“Everyone has a part of the wyrd, like a web, like a large woven tapestry,” Moon says. “My wyrd intersects with yours, perhaps. Yours intersects and pulls on mine. And all of this is what creates fate and destiny.”4
Together, we all shape Fate as a collective.
I was drawn to this book because I’m a fatalist. I believe that free will is an illusion, but I think that we should behave as though we have free will, and make responsible choices to the best of our abilities, even if our subconscious mind has already made them for us. It appears to me that there are too many external factors limiting any supposed free will that we mortals may have, from mental programming imprinted upon us as children by our parents and the culture in which we were raised, to societal limitations that limit our mobility as adults. I think that when we act out what we believe is our free will and pursue our dreams, we are in fact acting out our soul’s true purpose and what we are destined to do. We are coming into alignment with our True Will, which is the will of Fate.
I believe the excessive praise of individualism in Western civilization is harmful to the collective. The emphasis on individual free will and pulling oneself up by the bootstraps blinds us to systemic abuse and allows the continued oppression of large swathes of people. Everyone’s fate is connected. The focus on individualism creates the illusion that individuals are struggling alone. In truth, their struggles are shared with other people in similar circumstances, but in isolation, they are tricked into believing they should shoulder the burden of circumstances beyond their control all on their own.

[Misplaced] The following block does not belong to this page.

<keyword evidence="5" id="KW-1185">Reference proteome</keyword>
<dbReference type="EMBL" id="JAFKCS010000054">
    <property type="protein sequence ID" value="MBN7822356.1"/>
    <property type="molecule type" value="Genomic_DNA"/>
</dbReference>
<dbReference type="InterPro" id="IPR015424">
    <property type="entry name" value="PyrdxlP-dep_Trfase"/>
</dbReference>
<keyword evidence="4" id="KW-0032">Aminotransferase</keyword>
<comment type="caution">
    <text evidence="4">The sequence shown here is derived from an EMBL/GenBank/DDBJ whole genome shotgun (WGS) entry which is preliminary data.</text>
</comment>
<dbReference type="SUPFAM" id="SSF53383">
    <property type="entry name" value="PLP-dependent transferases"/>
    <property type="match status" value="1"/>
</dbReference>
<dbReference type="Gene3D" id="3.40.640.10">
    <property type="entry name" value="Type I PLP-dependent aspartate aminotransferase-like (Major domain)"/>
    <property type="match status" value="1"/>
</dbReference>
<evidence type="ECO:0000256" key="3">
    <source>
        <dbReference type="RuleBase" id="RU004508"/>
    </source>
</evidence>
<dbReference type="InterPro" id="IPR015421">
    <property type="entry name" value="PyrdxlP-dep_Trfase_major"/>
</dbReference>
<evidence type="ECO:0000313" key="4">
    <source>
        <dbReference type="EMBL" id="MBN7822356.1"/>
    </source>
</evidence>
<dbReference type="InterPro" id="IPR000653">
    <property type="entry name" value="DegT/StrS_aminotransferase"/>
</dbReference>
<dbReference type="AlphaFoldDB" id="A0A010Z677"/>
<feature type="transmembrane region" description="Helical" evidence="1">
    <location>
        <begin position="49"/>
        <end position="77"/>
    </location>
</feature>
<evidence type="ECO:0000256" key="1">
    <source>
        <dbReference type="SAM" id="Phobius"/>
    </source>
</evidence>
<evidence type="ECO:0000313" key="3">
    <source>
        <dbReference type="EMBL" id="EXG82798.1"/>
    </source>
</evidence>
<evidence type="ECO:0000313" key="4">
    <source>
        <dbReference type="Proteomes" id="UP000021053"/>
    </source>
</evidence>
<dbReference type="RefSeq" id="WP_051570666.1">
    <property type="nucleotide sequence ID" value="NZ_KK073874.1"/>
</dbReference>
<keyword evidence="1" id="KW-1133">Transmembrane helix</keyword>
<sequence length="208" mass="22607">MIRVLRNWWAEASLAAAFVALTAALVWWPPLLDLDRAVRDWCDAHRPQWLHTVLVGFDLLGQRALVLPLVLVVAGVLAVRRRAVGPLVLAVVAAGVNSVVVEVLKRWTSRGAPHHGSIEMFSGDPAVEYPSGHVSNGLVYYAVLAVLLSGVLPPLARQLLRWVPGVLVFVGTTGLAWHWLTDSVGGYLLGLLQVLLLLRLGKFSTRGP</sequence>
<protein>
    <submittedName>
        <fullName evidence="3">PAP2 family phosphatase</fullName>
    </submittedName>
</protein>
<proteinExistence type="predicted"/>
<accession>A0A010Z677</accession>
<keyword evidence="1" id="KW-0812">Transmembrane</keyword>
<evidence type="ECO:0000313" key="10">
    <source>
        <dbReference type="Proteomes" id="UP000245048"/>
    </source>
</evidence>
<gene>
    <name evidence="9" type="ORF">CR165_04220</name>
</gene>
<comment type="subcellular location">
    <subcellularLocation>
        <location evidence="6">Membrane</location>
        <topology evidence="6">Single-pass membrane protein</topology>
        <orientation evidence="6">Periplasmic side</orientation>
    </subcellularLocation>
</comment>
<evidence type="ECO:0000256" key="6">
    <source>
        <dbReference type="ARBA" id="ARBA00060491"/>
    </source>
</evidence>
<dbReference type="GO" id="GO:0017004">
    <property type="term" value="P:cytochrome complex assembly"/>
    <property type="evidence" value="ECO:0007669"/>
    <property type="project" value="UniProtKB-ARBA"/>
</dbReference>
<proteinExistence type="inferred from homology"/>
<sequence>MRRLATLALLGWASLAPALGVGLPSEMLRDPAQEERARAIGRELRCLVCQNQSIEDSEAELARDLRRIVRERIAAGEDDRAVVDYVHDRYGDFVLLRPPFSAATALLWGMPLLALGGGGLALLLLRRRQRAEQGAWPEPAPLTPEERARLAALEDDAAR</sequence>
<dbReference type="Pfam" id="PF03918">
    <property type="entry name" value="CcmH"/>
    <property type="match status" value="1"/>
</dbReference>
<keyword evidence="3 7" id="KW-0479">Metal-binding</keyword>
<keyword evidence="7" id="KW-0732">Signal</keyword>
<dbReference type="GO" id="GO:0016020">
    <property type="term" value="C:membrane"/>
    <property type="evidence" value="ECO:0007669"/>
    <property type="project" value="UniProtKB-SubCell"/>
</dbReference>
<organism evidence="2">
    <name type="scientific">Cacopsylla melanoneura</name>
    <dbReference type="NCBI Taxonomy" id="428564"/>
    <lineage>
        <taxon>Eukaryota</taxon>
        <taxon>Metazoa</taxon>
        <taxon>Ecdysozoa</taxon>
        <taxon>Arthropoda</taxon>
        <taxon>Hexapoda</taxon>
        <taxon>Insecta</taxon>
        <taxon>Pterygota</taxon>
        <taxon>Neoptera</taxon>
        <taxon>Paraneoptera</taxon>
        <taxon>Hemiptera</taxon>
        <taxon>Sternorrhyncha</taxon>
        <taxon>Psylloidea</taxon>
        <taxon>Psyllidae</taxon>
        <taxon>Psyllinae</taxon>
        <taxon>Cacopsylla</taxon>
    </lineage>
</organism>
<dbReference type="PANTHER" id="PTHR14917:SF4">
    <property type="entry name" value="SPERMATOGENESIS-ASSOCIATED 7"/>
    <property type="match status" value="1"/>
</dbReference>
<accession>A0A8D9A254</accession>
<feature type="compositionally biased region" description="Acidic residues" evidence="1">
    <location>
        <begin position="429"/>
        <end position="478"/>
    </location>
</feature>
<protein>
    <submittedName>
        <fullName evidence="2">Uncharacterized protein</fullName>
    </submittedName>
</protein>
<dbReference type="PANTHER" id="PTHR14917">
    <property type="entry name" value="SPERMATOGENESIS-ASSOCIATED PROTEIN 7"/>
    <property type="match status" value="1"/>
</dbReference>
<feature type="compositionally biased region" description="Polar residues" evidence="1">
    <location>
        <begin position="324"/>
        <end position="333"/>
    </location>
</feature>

I appreciate how Moon compassionately addresses the ways that Fate encompasses circumstances beyond one’s control.
“Dismantling the structures of oppression requires the commitment to uncovering and understanding that people do not all have the same opportunities,” Moon says. “Many are born into places that limit and seek to continue to hold them back.”5
This thought-provoking book had me pondering the shared Fate of the collective, the interconnectedness of people’s individual threads, and how great an impact any word or action, however small it may seem at the time, can have on so many people. I can recall times when the actions of others have inadvertently shifted my path, and I am sure I have had the same effect on other people as well, in ways which I am not aware. Just as Moon says, “I can choose to meet my fate in a way that is honorable and respectful of the collective versus just being out for myself.”6
My sole criticism of this work is that the author’s well-meaning efforts to be all-inclusive were superfluous to the point of distraction. For example, Moon spells the word “gods” with double ds (“godds”), to make it more gender inclusive, which I don’t feel is necessary, because I read the word “gods” as gender neutral without a second thought, and my inner editor kept flagging it as a spelling error.7